The market gaming win continued to grow and more properties opened (including the Venetian and its sister Four Seasons, as well as the Grand Lisboa, MGM Grand and a handful of other billion-dollar-plus properties) but a slowdown hit in 2008 as a worldwide recession and real estate meltdown hurt the profitability of Macau's operators. Highly leveraged Las Vegas Sands was forced to delay its ambitious Cotai expansion plans and struggled to stay afloat, turns of events that may also have rubbed the Macau government the wrong way. Another irritant may have been the company's Singapore resort, the Marina Bay Sands, an iconic property that opened in April and has helped fuel Singapore's rocket-ship gaming market, a development that may pose competitive worries in Macau.

My suspicion is that, for some or all of the above reasons (and maybe others I'm unaware of), Macau government officials may enjoy sticking a pin in their Sheldon Adelson voodoo doll. The recent actions of Macau officials may just be the first two pins.

-- Jeff Simpson, December 2010


Read archived comments (10 so far)
December 25, 2010 7:29 PM Posted by Jeff in OKC

I am thankful for each of your columns, sir. They never fail to be intelligent and insightful Personally, I don't want to do business with LV Sands because of how they treated their subcontractors when they built the Venetian. My understanding is that they refused to pay subcontractors such as carpet layers and carpenters when the resort was finished in such a fashion that the subs had to file bankruptcy, and the State of Nevada changed their laws to prevent this type of payment avoidance. The only money I have spent with them is to see Jersey Boys. I knew that their stock was a great buy 18-24 months ago, when they were teetering on the edge of bankruptcy, but I wouldn't buy their stock because I felt that would be profiting on the abuse of innocent subs.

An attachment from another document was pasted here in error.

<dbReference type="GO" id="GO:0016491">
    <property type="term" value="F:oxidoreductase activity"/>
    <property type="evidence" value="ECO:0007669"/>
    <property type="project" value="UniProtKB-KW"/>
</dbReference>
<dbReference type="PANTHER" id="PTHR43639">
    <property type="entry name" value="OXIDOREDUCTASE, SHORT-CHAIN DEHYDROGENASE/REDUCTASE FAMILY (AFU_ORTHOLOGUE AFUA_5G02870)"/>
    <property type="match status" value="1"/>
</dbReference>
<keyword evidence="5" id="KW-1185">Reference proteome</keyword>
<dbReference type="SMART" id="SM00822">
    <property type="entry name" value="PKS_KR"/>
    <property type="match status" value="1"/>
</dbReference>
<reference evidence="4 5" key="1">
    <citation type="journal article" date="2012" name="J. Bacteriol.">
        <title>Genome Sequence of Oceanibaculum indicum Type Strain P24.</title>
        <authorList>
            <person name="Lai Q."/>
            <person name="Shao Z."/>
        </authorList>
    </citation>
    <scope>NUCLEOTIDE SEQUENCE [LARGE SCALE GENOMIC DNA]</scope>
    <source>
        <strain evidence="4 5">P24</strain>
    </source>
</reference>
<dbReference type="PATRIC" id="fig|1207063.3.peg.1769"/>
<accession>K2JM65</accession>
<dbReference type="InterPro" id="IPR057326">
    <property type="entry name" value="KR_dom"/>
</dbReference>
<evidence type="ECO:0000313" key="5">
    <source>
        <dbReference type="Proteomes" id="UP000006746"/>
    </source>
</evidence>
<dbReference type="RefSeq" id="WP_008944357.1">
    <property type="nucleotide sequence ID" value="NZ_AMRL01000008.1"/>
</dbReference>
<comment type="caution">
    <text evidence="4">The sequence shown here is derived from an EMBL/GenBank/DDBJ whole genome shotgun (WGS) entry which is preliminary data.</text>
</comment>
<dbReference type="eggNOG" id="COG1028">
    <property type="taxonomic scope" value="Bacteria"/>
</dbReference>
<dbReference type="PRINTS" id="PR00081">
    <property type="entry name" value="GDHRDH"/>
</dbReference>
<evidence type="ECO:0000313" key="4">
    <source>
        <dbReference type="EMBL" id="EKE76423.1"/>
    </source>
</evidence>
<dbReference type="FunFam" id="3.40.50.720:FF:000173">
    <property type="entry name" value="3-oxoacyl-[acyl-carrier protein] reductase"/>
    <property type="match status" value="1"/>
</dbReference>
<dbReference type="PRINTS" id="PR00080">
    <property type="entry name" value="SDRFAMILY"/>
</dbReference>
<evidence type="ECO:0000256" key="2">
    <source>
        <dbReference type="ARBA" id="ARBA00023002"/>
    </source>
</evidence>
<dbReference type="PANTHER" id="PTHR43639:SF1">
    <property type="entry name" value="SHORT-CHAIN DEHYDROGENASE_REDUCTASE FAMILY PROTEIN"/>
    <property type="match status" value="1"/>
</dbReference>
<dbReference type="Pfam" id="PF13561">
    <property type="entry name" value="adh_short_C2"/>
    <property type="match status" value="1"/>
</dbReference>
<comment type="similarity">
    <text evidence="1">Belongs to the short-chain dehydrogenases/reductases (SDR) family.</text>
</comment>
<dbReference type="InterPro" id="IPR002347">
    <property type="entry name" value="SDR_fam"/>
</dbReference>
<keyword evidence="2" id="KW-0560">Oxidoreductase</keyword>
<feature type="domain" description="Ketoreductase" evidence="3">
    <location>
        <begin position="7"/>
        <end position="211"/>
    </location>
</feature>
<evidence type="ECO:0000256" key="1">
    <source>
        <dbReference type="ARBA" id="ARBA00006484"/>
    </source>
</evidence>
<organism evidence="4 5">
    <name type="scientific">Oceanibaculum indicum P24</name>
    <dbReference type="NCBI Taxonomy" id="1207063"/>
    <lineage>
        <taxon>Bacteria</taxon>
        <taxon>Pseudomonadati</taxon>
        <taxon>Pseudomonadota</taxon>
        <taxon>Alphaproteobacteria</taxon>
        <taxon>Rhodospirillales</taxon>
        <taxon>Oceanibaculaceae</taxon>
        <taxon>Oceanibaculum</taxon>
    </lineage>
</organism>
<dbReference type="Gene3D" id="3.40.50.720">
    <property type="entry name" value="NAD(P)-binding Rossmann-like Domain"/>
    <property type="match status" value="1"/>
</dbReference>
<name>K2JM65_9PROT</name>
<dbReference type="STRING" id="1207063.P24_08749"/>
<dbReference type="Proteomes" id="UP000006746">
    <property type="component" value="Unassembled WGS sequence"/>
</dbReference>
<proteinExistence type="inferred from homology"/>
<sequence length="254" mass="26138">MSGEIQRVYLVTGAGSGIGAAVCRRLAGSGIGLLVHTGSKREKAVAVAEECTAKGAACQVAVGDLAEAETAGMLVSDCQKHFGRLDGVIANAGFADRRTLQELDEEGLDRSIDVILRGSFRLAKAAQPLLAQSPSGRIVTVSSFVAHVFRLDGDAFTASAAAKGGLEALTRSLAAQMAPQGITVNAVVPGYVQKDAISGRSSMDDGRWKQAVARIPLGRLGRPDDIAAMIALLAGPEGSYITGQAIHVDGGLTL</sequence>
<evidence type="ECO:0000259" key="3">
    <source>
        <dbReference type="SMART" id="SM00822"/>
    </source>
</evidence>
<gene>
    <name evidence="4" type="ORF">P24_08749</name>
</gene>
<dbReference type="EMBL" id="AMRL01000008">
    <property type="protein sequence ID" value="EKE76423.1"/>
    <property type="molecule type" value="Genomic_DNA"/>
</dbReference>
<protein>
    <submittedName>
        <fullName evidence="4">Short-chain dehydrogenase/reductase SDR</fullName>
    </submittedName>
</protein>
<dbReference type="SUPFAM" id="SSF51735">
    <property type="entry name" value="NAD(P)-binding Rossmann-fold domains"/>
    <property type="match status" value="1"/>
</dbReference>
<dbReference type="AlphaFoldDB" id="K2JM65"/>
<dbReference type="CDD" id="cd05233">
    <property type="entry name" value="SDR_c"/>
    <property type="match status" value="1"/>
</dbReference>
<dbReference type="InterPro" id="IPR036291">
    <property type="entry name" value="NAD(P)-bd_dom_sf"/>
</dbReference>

That might be crazy, but it's how I feel, and spend.

December 26, 2010 5:05 AM Posted by detroit1051

Fascinating. Btw, Howard Stutz followed your lead with his column in the 12/26 RJ.

December 26, 2010 9:38 AM Posted by Jeff Simpson

Thank you, gentlemen.
First, I'd like to wish everyone a wonderful holiday season and a healthy, happy and prosperous New Year. Thank you for reading my columns and Hunter's blog. And thanks to Hunter, as well, for hosting my column.
Jeff in OKC makes a great point about the LVS record here in Las Vegas and it alludes to something we discussed on the last Vegas Gang episode (the Cosmo opening edition).
On that episode we discussed my observation that maybe we should re-evaluate our habitual criticism (dating back to 1999) of LVS' pattern of opening properties in a haphazard way (blowing past announced opening dates, using soft and partial openings and in general refusing to follow Steve Wynn's heavily promoted, all-at-once, grand opening method). Maybe, I observed, Adelson's method -- even if it sacrifices some of the PR value of a total grand opening -- has some merit. (I still like Wynn's method better, but am considering whether I perhaps should dial down criticism of Adelson and others who follow the LVS "method").
Jeff in OKC brings up another matter where LVS broke from the traditional pattern, in its dealings with Venetian LV contractors, a tangled mess of suits and countersuits in which the Venetian ultimately ended up the bigger loser, but the biggest losers were, as Jeff in OKC noted, subcontractors who were unpaid by the contractors while waiting for payment from LVS/Venetian. Despite a lot of criticism in the community and from subcontractors, LVS broke with Strip norms and took their disagreements about project delays/costs to court. (MGM Resorts has a battle going against Perini over the Harmon, but MGM has made and is making a considerable effort to pay subcontractors so the dispute can be confined to MGM and Perini, the general contractor.)
And there are other examples of Adelson and his executive team ignoring Strip standards. They seemed to relish their fight against the Culinary Workers union, refusing to go along with the union's demand for a card-check neutrality agreement. They've fought against the Las Vegas Convention and Visitors Authority (which operates the Las Vegas Convention Center, and the LVS folks don't like a public entity competing against their Sands Expo Center) even though other operators with major convention centers (MGM Resorts) and substantial convention space (almost every casino operator) view the LVCVA as a partner rather than as a competitor.